WASHINGTON – Many people know that the Nazis invoked science to try to justify their quest for a "Master Race."
But it might surprise most people to learn their evil application of eugenics, a supposed attempt to improve the human race, was modeled after a program in California greatly admired by Adolf Hitler.
Advertisement - story continues below
That's according to Arina O. Grossu, director of the Center for Human Dignity at the Family Research Council. And it was one of the many fascinating, and chilling, examples of science gone wrong that she addressed in a presentation titled "Eugenics and Transhumanism in the Modern Age: The Pursuit of Biological 'Perfection' at What Cost?" delivered Wednesday in Washington.
The overarching theme was: Where does science and medicine end – and playing God begin? Grossu made clear that it's not just a philosophical or ethical question in this age of amazing technological advances; it's a practical matter as well, sometimes even one of life and death.
But she also warned that venturing into unethical and deadly scientific practices is a line that has been crossed many times before in American history, ostensibly in the quest of improving mankind.
Advertisement - story continues below
Grossu illustrated what she perceived to be the dangers in advancing further than ever into a brave new world of unethical attempts at human "improvement," by diving into history and tracing a line from Darwin to America's own eugenics programs, to Planned Parenthood, to the Nazis and to modern technology.
First, she described two types of eugenics, positive and negative. The former seeks to improve the human race by increasing the number of people with what are considered positive traits. The second seeks to eliminate people with what are considered undesirable traits.
Grossu then explained how the inception of eugenics was greatly influenced by Darwin's theory of natural selection – that the fittest will survive and the weakest will not.
At a eugenics conference in New York in 1921, Charles Darwin's son, Major, called eugenics the practical application of the principle of evolution.
Advocates of eugenics believed the human race would be improved by not letting the weak, those with undesirable traits, multiply. The first method employed was forced sterilization.
Advertisement - story continues below
Grossu related how Indiana became the first state to legalize coerced sterilization, in 1907. By 1912, a total of seven states had followed suit, including New York and California.
It was the Golden State that led the way. Of the 60,000 forced sterilizations in the United States, 20,000 were performed in California.
Those targeted were the "feeble minded," the insane, the handicapped and the diseased. The aim was to breed the strongest and most capable humans while discouraging the propagation of those deemed less fit, who were seen as a terrible burden on society and a drain on precious resources.
Grossu said those efforts were supported by such august institutions as the Carnegie and Rockefeller foundations, and the vast majority of Ivy League scientists.
Advertisement - story continues below
They used charts to determine who was "normal" and who was "degenerate."
In 1915, the New York Times reported an astounding 15 million schoolchildren had been declared defective.
And, she said, school textbooks taught that the defective were "true parasites on society."
"Fitter family" and "better baby" contests were held nationwide to promote the ideal specimens for propagation. Grossu said none of this history appears in modern textbooks.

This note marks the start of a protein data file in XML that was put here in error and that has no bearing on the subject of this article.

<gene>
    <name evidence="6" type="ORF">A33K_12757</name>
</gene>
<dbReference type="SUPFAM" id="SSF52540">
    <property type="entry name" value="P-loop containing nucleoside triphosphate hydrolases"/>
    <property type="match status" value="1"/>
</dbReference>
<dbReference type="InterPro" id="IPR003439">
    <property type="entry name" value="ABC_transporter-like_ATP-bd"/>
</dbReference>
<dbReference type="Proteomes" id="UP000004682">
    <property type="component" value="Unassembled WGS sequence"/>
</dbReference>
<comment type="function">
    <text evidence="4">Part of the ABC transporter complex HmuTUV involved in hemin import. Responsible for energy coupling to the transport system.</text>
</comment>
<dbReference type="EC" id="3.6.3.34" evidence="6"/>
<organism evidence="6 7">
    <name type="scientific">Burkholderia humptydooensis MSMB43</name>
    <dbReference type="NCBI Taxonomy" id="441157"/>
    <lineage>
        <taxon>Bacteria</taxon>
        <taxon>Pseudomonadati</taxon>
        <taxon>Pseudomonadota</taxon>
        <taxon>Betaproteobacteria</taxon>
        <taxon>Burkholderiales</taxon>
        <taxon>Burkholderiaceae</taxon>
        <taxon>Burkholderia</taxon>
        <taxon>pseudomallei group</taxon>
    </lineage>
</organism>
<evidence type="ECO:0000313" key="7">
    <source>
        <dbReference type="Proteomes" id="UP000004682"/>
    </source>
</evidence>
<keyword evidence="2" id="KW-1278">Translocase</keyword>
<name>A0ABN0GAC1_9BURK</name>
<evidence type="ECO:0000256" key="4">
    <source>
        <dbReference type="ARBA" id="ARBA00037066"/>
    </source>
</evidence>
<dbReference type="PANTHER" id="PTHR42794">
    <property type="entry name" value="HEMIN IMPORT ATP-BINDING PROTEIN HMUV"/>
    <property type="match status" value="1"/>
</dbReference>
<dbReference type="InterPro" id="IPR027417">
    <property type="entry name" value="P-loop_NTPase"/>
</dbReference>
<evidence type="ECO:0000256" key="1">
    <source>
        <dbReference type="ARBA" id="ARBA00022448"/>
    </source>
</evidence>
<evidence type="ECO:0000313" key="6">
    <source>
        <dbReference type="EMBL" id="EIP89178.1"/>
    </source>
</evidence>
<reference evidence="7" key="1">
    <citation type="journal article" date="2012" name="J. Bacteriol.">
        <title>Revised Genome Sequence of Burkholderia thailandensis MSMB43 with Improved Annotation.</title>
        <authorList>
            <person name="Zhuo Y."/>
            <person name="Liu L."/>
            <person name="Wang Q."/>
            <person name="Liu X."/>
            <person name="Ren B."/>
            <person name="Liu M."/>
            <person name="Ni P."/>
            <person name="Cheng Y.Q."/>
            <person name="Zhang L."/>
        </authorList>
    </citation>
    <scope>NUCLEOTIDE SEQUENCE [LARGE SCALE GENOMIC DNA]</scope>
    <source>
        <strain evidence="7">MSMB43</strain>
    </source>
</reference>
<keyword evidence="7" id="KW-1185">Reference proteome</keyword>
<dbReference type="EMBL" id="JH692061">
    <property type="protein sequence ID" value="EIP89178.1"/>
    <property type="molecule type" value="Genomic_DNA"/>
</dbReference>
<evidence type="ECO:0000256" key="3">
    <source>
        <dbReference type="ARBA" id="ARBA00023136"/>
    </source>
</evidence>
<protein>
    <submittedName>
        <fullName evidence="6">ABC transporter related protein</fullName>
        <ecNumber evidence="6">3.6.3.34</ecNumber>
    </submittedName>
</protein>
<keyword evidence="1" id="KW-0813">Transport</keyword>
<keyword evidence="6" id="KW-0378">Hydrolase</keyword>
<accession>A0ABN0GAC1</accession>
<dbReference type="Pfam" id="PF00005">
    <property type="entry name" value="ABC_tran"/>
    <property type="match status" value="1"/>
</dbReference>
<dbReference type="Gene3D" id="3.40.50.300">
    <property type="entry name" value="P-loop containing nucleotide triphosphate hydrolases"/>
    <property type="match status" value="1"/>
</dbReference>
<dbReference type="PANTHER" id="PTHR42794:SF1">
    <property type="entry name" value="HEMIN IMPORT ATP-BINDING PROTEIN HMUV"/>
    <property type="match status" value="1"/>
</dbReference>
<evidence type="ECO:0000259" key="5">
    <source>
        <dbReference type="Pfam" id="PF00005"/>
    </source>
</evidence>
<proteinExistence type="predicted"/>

A seminal event in the advance of eugenics was the founding of the American Birth Control League in 1921, which became Planned Parenthood in 1942.
Founder Margaret Sanger, a strong advocate of eugenics, said, "Birth control must lead ultimately to a cleaner race." Grossu described how the Planned Parenthood matriarch saw birth control as a tool for the elimination of both unwanted and socially undesirable children, those with physical and mental defects: the feeble minded, diseased and handicapped.
Sanger saw a "racial responsibility" not to reproduce "unfit" children.
Virginia became the first state to legalize compulsory sterilization in 1924. The state's Sterilization Act was upheld in 1927 by the U.S. Supreme Court in an 8-to-1 decision in the Buck v. Bell landmark case 1927. In effect, it legalized compulsory sterilization across America.
Writing for the majority. Justice Oliver Wendell Holmes said society would be better off if Carrie Buck were sterilized, because such people were sapping the energy of the state.
“It is better for all the world, if instead of waiting to execute degenerate offspring for crime or to let them starve for their imbecility, society can prevent those who are manifestly unfit from continuing their kind," wrote Holmes, adding, "Three generations of imbeciles are enough.”
However, Buck was not an imbecile. A rape victim, she kept her child, who ended up in the top of her class.
Grossu cited it as a prime example of an injustice carried out to impose an ideology.
In fact, it seems to be a textbook example of injustice and ineptitude in the name of science. According to University of Virginia archives:
"Current scholarship shows that Carrie Buck’s sterilization relied on a false diagnosis premised on the now discredited science of eugenics. It is likely that Carrie’s mother, Emma Buck, was committed to a state institution because she was considered sexually promiscuous, that the same diagnosis was made about Carrie when she became an unwed mother at the age of 17 due to being raped, and that her daughter Vivian was diagnosed as 'not quite normal' at the age of six months largely in support of the legal effort to sterilize Carrie."
The Supreme Court decision cleared the way for the sterilization of 60,000 Americans.